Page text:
In case it’s not obvious by how often I write about it, international standards are a passion of mine. Earlier this year, I was elected as the Canadian representative to International Electrotechnical Commission’s (IEC) Strategic Management Board (SMB). This not only means more meetings, but also attendance at the just completed 2023 general assembly, where many new and emerging technologies that will affect our work and lives are at various stages of renewal and development. This year’s emerging topics included the metaverse, bio-digital convergence, quantum technologies and artificial intelligence (AI) ecosystems.
The metaverse is a universal, immersive virtual world principally facilitated by virtual reality (VR), augmented reality (AR) and mixed-reality technology to enhance human life by extending it to virtual worlds. One example of a standard relevant to the automation and control realm is ISO/IEC 18038, which was developed by JTC 1/SC24 to define sensor information processing for representation in mixed and AR for operator training and real-time immersive simulations.
Bio-digital convergence, perhaps the most “sci-fi-esque” technology of the bunch, was approved as a new subcommittee to address technologies and applications that incorporate biological processes. These include digital technologies used to create new types of biofuels, biosensors or brain-machine interfaces. Already, scientists can mount microchips and sensors on cockroaches and other insects to control their movements by remote control. They can be used to help locate people trapped under the rubble of collapsed buildings. Another example is integrating technology into clothing to optimize the user’s workouts and report health data in real-time.
Based on the results of a 2021 whitepaper on quantum information technology, which describes quantum computing that may still be 10 to 15 years away from going mainstream, some of these technologies are already making an impact. They include quantum-key distribution and well-established commercial solutions. In the field of quantum sensing and metrology, several prototypes are under development, such as medical imaging solutions capable of detecting cancer cells that are five times smaller than present magnetic resonance imaging (MRI) machines can find. Recognizing the importance this technology will have in our future, SMB formally approved a new quantum technology subcommittee.
The ISO/IEC’s JTC 1/SC 42 subcommittee and its AI ecosystem standards include foundational standards, such as terminology and framework, guidance for application developers, governance of AI, AI data ecosystem, trustworthiness (including risk management), computational approaches, testing, functional safety and AI systems, and ethics.
These AI ecosystem standards are topical, particularly as the global discussion on responsible AI asks if ISO/IEC 42001 will be the standard for developing an AI system, so protocols to ensure responsible AI are followed. Also discussed was ISO/IEC 38507 on governance implications of the use of AI by organizations.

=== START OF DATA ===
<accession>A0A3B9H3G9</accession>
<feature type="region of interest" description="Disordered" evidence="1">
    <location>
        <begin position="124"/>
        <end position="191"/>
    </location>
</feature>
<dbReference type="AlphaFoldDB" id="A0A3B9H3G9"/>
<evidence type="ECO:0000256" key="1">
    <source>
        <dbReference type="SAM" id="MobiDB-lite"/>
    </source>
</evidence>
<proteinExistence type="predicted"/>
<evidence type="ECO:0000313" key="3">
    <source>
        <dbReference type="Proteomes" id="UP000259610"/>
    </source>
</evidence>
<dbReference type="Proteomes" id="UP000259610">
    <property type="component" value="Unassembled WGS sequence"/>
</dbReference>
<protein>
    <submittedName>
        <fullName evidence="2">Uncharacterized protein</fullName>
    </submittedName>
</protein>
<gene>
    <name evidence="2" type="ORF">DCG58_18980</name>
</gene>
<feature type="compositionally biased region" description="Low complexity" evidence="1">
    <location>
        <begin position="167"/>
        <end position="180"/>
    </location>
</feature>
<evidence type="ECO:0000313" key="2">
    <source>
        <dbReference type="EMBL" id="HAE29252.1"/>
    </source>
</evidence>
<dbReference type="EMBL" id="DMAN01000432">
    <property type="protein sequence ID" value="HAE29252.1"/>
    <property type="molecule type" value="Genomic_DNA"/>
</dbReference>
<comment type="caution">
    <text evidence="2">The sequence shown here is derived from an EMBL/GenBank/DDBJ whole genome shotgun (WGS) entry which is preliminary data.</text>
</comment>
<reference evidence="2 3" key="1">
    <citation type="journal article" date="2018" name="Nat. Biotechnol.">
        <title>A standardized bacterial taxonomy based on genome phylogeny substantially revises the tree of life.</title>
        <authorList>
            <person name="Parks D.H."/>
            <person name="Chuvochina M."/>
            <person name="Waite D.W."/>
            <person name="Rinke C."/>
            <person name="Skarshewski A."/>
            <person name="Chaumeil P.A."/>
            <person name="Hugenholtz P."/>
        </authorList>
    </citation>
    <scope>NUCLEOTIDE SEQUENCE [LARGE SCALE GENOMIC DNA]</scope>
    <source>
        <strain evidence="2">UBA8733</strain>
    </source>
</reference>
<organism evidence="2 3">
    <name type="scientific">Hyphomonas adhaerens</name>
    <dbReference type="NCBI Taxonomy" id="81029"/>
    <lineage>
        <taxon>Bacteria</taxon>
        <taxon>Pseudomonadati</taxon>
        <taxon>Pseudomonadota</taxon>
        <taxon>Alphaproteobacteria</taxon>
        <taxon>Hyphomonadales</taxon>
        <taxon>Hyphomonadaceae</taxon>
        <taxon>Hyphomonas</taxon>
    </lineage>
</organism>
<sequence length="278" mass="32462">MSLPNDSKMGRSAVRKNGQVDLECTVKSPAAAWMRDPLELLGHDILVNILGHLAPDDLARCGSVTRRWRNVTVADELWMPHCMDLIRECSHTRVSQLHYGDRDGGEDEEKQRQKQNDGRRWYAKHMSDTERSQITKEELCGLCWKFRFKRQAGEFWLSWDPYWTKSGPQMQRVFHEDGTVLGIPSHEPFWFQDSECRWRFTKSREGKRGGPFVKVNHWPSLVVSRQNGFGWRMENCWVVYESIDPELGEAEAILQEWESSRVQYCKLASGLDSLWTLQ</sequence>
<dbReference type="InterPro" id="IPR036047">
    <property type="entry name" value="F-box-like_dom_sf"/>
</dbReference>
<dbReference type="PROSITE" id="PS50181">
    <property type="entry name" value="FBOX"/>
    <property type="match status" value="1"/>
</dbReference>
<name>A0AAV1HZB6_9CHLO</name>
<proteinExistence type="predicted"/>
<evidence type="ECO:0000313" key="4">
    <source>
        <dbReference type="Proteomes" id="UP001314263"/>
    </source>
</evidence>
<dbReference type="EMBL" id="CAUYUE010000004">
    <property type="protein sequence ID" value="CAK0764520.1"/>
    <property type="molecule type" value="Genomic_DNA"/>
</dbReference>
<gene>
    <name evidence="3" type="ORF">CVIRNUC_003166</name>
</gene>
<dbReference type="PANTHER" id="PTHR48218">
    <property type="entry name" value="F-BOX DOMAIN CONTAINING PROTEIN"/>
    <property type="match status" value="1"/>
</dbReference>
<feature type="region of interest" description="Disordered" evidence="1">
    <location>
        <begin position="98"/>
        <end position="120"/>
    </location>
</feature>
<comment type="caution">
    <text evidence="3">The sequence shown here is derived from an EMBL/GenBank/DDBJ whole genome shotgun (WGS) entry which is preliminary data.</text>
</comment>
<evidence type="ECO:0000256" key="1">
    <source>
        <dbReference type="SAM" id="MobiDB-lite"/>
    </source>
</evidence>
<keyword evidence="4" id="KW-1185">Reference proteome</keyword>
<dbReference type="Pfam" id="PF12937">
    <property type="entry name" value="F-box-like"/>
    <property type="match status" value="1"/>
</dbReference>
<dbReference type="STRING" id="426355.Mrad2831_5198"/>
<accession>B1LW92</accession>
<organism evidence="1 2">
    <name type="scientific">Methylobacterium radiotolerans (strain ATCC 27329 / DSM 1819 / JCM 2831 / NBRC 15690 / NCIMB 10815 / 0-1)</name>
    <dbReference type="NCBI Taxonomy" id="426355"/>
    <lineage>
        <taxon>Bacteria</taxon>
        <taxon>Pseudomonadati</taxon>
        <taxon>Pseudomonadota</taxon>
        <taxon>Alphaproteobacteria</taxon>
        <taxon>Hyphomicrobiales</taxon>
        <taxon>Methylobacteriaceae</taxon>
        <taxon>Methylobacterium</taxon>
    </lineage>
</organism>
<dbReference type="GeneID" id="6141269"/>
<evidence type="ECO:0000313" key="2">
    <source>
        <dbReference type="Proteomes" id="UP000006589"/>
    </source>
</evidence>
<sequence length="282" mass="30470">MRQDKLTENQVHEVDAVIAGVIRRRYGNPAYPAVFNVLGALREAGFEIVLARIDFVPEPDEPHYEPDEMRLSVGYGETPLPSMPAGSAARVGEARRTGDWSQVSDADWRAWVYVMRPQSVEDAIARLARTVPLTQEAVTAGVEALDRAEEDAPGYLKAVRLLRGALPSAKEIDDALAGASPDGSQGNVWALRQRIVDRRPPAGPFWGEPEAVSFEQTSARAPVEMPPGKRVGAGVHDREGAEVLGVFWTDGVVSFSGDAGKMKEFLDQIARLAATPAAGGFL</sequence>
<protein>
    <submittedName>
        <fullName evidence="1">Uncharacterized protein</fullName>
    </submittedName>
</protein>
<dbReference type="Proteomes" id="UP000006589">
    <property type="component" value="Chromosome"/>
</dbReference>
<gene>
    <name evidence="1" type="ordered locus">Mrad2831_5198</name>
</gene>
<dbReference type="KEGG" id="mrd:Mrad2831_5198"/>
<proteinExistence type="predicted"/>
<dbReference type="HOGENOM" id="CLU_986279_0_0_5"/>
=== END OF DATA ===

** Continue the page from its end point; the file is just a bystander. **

Each year, IEC’s market strategy board presents a whitepaper at the general assembly on a key technology. This year’s topic was “Power semiconductors for an energy-wise society,” which discussed the role of power semiconductors in deriving reliable power from single-digit direct voltages (DV) to more than 10 kV. Since these circuits are efficient, they’re suitable for applications in developing countries to help them make better use of their limited resources.
These emerging technologies are based on a range of expertise and are being developed jointly by IEC and ISO under the broad umbrella of Joint Technical Committee (JTC) 1. Some of the 22 information and communication technology areas in which IEC and ISO develop standards include AI, biometrics, cybersecurity, data management, and software and systems engineering. There are hundreds of committees at IEC working on everything associated with electrical technologies, explaining why there are multiple IEC digital and electric society initiatives supporting United Nations’ 17 Sustainability Goals.
Though there’s plenty of work being done by IEC to support 5G and its safe use, the technology is more an International Telecommunication Union (ITU)-related topic. Though still a nascent technology, 5G is gaining widespread acceptance, and the various use cases it makes possible are just beginning to be realized. It’s no longer on the “emerging topic” list. However, with the 6G standard in development, cellular technology may soon return to the list.
For more information on how standards improve day-to-day life, and turn many science-fiction concepts into reality, several white papers, infographics, strategic plans are available at IEC Basecamp.